That insider trading in Washignton occurs with a greater frequency than at Galleon is no secret. Courtesy of various loopholes, members of both the House and Senate have long been allowed to trade on inside information, something that grabbed the media's attention when back in November 2005 someone, somewhere sent the stock of USG Corp., W.R. Grace & Co., and Crown Holdings higher even though there was no public information. Only later would it become known that then-Senate Majority Leader Bill Frist would deliver a speech announcing new legislation to relieve companies of asbestos litigation. Subsequent studies (such as Ziobrowski et al's 2004 paper “Abnormal Returns from the Common Stock Investments of the United States Senate.”) confirmed substantial market outperformance by members of Senate. A few days ago, Ziobrowski et al, have released a follow up study "Abnormal Returns From the Common Stock Investments of Members of the U.S. House of Representatives" which confirms that not only do congressional critters consistently outperform the market, but does a granular analysis of just who it is in congress that should consider leaving the public arena, and raising capital to start their own hedge fund: simply said, junior, democratic congressmen beat the market by roughly the same amount, with the same consistency (and probably with the same Sharpe ratio) that allows SAC to charge 3% and 35%.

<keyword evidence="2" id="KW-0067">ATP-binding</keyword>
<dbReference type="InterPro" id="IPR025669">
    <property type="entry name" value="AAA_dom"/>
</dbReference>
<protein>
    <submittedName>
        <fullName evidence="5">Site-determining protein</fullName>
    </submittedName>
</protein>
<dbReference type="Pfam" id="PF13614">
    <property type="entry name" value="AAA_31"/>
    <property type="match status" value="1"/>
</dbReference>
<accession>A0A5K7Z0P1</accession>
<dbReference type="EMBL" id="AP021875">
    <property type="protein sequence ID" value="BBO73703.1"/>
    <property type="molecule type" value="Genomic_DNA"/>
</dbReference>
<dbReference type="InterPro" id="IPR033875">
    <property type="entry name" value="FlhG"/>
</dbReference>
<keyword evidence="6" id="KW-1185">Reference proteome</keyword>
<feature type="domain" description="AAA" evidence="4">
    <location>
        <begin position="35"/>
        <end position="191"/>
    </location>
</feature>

In a nutshell, the latest stereotype is that if one is a junior democrat in Congress, and one trades for their own discretionary account, one most likely is doing so using insider information.